Archive for the ‘People/HR’ Category

Monday, November 21st, 2022

Keeping Your Employees

“Be thankful for problems. If they were less difficult, someone with less ability might have your job.” – Jim Lovell

I recently read an article suggesting ways to keep your best employees. I found it not to be very helpful. It mentioned things we have all heard before.

It suggested:

  • Improve compensation
  • Increase flexibility
  • Evaluate your benefits
  • Encourage professional development

All of the many firms I talk to and read about are doing all of this. I am sure most of you want to know more. What else can you do?

In 2022, I have observed more and more firms are actually disengaging from many clients simply because they cannot hire enough people to take care of them. Quality service matters more than the number of clients.

Add this to the list above – Don’t punish your staff by keeping clients that are ranked C and D. Shrink our client list to keep your best employees.

  • Be happy with what you have while working for what you want.
  • Helen Keller

Thursday, November 17th, 2022

Relentless Problems

“Relentless problems feel like driving around with garbage in the backseat. You wonder if the journey’s worth it.” – Dan Rockwell (@Leadershipfreak)

Do you have ongoing, relentless problems that seem never to get solved? If you work in a CPA firm, I bet you do.

Dan Rockwell recently did a post titled, Don’t pretend things smell good when they stink – Instead Shift Focus.

I have observed that people inside a CPA firm, including leaders, seem to aggressively avoid dealing with these problems. They don’t seem to mind “driving around with garbage in the backseat”.

Read the article. It gives you a lot of good solutions on how to deal with stinky problems. Don’t pretend things smell good when they stink.

  • When someone walks into your office with a bag of garbage ask, “What strengths do you have that enable you to seize this opportunity?"
  • Dan Rockwell

Friday, November 4th, 2022

Need A Raise? Flashback Friday

“Formal education will make you a living; self-education will make you a fortune.” – Jim Rohn

The firm should be prepared to paint a picture of the future for you.

Here’s a flashback post from 2015.

  • I don't think much of a man who is not wiser today than he was yesterday.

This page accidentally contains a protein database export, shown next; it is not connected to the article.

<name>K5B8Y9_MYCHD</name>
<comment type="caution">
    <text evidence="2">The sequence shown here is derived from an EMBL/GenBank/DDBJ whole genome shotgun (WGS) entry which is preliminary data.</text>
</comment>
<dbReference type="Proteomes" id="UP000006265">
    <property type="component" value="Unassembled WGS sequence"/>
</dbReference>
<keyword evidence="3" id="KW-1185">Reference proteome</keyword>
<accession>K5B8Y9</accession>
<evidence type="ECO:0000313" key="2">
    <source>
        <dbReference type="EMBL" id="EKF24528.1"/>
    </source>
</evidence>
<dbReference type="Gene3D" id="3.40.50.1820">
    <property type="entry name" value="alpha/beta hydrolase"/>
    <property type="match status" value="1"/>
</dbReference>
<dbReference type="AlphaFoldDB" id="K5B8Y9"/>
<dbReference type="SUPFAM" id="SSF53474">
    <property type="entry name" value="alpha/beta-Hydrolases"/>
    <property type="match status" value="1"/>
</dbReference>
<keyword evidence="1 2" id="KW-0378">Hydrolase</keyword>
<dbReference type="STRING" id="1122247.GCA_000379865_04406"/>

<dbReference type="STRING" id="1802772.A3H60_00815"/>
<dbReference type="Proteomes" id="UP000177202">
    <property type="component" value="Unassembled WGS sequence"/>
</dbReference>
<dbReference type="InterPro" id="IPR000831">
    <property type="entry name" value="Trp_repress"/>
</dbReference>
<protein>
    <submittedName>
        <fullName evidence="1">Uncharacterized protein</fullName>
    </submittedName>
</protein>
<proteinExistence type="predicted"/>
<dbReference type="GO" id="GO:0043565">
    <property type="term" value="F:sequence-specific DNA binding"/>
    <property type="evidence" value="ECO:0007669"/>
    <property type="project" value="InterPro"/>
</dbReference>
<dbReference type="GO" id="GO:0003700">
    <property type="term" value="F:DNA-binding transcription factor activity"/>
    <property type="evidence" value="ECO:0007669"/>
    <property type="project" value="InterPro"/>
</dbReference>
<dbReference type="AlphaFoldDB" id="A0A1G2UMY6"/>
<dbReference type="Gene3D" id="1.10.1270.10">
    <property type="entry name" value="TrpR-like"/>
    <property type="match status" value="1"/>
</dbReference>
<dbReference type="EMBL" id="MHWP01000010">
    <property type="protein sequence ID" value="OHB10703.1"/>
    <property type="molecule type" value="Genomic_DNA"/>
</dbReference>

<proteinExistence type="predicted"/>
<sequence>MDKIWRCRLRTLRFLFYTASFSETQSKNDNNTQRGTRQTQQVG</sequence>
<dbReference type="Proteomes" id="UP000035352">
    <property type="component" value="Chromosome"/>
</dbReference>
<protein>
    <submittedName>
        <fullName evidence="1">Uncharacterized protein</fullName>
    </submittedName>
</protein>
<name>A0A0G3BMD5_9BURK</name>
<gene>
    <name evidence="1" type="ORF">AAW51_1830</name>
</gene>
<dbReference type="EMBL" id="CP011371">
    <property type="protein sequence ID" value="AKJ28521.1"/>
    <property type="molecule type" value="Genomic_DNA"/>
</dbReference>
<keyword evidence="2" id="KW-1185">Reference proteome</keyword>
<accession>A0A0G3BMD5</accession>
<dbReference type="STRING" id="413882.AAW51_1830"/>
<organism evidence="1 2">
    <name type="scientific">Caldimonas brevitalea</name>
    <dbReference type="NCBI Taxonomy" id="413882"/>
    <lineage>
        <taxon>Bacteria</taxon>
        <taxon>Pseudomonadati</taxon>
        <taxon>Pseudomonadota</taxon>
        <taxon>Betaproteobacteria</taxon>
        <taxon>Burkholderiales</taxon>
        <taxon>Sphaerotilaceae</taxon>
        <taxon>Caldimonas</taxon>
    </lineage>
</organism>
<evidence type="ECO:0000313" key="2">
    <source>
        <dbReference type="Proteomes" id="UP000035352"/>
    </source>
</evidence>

• Abraham Lincoln

Thursday, November 3rd, 2022

Giving Feedback

“The growth and development of people is the highest calling of leadership.” – Harvey S. Firestone

I have heard some real horror stories about performance feedback over my years in the CPA profession. Most of it happens relating to client engagements. I always warn new college graduates entering the profession that they should keep in mind that accountants have a critical nature.

Think about it. CPAs are trained to find mistakes!

Older, more experienced accountants “train” newer ones by giving them review notes. Review notes are usually in writing and communicate to the new person everything they did wrong. Firms often seem like a “find the mistake” culture. Auditors are looking for mistakes. Tax accountants are looking for mistakes made by the prior CPA.

When it comes to the more formal performance evaluation (quarterly, semi-annually), accountants do a better job. I think they have learned over the years that these sessions need to be given more thought, scripted, and delivered in an encouraging manner.

Suzanne Lucas (@realevilhrlady), in an article via Inc., gives us some examples of “12 Horrible Things Found In Performance Appraisals.” Thank goodness, I don’t think these things happen in CPA firms. That being said, I imagine some staff members in some firms can give you some eye-opening stories about their performance evaluation sessions.

Lucas advises that every performance review should contain information that meets three criteria:

  • Actionable
  • Relevant
  • Measurable

Be sure to read the article for what these three things really mean.

  • Strive for continuous improvement instead of perfection.
  • Kim Collins

Tuesday, November 1st, 2022

Billable Hours

“It’s not that there’s a lack of credible, successful and even intelligent candidates out there looking for work. It’s the fact that CPA firms haven’t changed their models.” – Lorrine Beste

I hope you have read a recent article via Accounting Today. It is titled Confessions of a tax manager: CPA firms just aren’t getting it.

If not, here’s what it is all about. Like most experienced tax managers, the author, Lorraine Beste, has been inundated with contacts from various recruiters. She works for a small firm and has enjoyed work/life balance for many years. The unbelievable salaries being offered inspired her to do some research.

The recruiters seemed absolutely overjoyed when she replied. The firms seeking a tax manager seemed to offer all the “bells and whistles” that make their firm a great place to work.

The one question they did not divulge, but Beste sought out, was – How many billable hours do you require? She was shocked by the consistent answer – 55 to 60 (or higher) in tax season and early fall.

She will stay at her small firm. Be sure to follow the link above, and read the interesting article. Consider what work/life balance really means at your own firm.

  • You can't do a good job is your job is all you do.
  • Katie Thurmes